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Re: [Qemu-devel] [PATCH] kvm: Move kvm_allows_irq0_override() to target-

From: Peter Maydell
Subject: Re: [Qemu-devel] [PATCH] kvm: Move kvm_allows_irq0_override() to target-i386
Date: Sat, 21 Jul 2012 10:56:37 +0100

On 21 July 2012 10:44, Jan Kiszka <address@hidden> wrote:
> On 2012-07-21 11:30, Peter Maydell wrote:
>> On 21 July 2012 10:14, Jan Kiszka <address@hidden> wrote:
>>> On 2012-07-21 10:54, Peter Maydell wrote:
>>>> On 21 July 2012 07:57, Jan Kiszka <address@hidden> wrote:
>>> Naming is x86 specific, semantic not. It means that KVM doesn't prevent
>>> remapping of IRQs. Granted, I really hope you don't make such mistakes
>>> in your arch.
>> What does "remapping of IRQs" mean here?
> It means that the QEMU model of the board can define interrupt routes in
> an unconfined way, which is obviously always true when the irqchips are
> all in userspace but not necessarily when KVM support is in the loop.

Er, surely it's only false if your KVM irqchip is obviously broken?
I mean, any sane in-kernel-irqchip model needs to support the same set
of incoming irq lines as the out-of-kernel irqchip model it's replacing.
There's no difference in flexibility there.

Or are you trying to talk about defining interrupt routes when the
source and destination are both kernel code but the route needs to
be set by userspace (ie is machine specific not cpu specific)?
Whether that's possible sounds to me like it would depend on all
the board model code between the source and destination rather
than being a single global boolean check.

>> not very generic to me, in that I really don't know what it would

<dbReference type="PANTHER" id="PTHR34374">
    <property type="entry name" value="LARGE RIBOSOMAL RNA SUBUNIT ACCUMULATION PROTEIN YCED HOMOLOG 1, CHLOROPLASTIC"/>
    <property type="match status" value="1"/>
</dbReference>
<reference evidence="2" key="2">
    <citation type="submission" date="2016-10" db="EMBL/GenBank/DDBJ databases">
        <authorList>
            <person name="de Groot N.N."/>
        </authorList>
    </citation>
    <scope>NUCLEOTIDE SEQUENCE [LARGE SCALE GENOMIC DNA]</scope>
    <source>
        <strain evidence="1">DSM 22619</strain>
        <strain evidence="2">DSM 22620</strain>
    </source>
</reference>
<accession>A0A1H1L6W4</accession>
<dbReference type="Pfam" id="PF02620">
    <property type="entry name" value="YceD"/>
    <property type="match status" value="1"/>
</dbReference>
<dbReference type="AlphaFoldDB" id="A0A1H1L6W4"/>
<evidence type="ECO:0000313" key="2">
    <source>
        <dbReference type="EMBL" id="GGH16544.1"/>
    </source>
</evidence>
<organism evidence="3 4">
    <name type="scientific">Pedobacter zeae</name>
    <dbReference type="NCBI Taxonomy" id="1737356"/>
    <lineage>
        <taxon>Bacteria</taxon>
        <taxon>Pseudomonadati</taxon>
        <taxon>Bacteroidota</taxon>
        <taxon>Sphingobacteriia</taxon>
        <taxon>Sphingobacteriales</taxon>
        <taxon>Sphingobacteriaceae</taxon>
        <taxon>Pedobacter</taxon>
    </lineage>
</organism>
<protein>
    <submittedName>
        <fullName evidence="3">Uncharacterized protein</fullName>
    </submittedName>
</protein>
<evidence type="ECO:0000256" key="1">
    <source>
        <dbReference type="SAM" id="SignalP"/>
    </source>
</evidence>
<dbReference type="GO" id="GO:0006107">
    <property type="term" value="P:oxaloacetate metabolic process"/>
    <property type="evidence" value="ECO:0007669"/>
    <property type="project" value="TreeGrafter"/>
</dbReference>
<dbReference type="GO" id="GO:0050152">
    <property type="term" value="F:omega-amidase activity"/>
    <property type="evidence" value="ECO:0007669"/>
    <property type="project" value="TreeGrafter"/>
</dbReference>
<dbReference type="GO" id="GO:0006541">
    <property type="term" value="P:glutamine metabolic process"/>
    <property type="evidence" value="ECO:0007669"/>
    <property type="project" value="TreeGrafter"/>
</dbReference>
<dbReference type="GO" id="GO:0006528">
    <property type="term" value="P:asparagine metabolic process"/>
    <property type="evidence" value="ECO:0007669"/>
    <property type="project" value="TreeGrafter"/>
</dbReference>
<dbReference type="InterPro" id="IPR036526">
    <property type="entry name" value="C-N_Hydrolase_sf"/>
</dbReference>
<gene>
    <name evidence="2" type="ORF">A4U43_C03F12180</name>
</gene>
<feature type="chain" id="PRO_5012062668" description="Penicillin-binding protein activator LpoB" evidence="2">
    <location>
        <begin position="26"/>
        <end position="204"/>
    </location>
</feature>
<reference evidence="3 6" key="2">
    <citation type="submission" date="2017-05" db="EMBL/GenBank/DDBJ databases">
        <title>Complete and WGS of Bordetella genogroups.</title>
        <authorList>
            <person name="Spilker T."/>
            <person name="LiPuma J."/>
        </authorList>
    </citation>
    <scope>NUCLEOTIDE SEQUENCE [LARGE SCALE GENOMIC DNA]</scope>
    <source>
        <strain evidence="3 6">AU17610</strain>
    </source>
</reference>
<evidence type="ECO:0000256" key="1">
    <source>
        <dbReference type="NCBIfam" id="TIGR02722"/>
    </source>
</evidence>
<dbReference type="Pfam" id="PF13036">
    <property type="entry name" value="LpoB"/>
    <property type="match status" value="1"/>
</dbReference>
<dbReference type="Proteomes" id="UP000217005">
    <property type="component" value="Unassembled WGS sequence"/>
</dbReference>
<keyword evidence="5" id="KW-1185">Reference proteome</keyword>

>> mean in an ARM context. The fact that the only caller of this is
>> in hw/pc.c is also a big red flag that this isn't exactly generic.
> x86 is also still the only arch with full in-kernel irqchip support. And
> even if there is only one arch using it, that doesn't mean the test
> needs to be moved around - if the test itself is generic, just always
> true for other archs.

I just don't see why this check is anything other than "do I have
a broken x86 kernel irqchip?" In particular it doesn't have any
documented semantics defined in generic terms that you could usefully
use in general QEMU code to say "do I need to call this function
and what should I be doing based on the result?"

>>>>>  - in-kernel KVM helpers like vhost or VFIO can inject IRQs directly
>>>>> The latter point implies that irqfd is available and that interrupt
>>>>> routes from virtual IRQs (*) (like the one associated with an irqfd) to
>>>>> the in-kernel IRQ controller have to be established. That's pretty 
>>>>> generic.
>>>> But you can perfectly well have an in-kernel-irqchip that doesn't
>>>> support irqfd
>>> You could, thought this doesn't make much sense.
>> Why doesn't it make sense? On ARM, in-kernel-irqchip means you can take
>> advantage of the hardware support for a virtual GIC, and you can use
>> the virtual timer support too. These are both big performance advantages
>> even if QEMU never does anything with irqfds. (In fact the current
>> ARM KVM VGIC code doesn't support irqfds as far as I can see from
>> a quick scan of the kernel code.)
> It doesn't make sense as it means your in-kernel irqchip model is
> semi-finished. If you didn't consider how to support direct in-kernel
> IRQ injections, you risk designing something that requires userspace
> quirk handling later on when extending it to full-featured in-kernel
> irqchip support.

Well, the in-kernel virtual timer already does direct in-kernel IRQ
injection to the VGIC: it calls a function to say "inject IRQ X"...
(this works because the interrupt line used is fixed by the CPU,
it's not a board model property so there is no need for the routing
to be defined by userspace. (ie both ends of this irq injection are
in the CPU proper.))

As far as I can tell you seem to be saying "irqfds are an extra
feature you might want later", which is exactly "you can have
an irqchip without them".

(Is there some summary of the design of the irqfds stuff somewhere I
can go and read up?)

-- PMM

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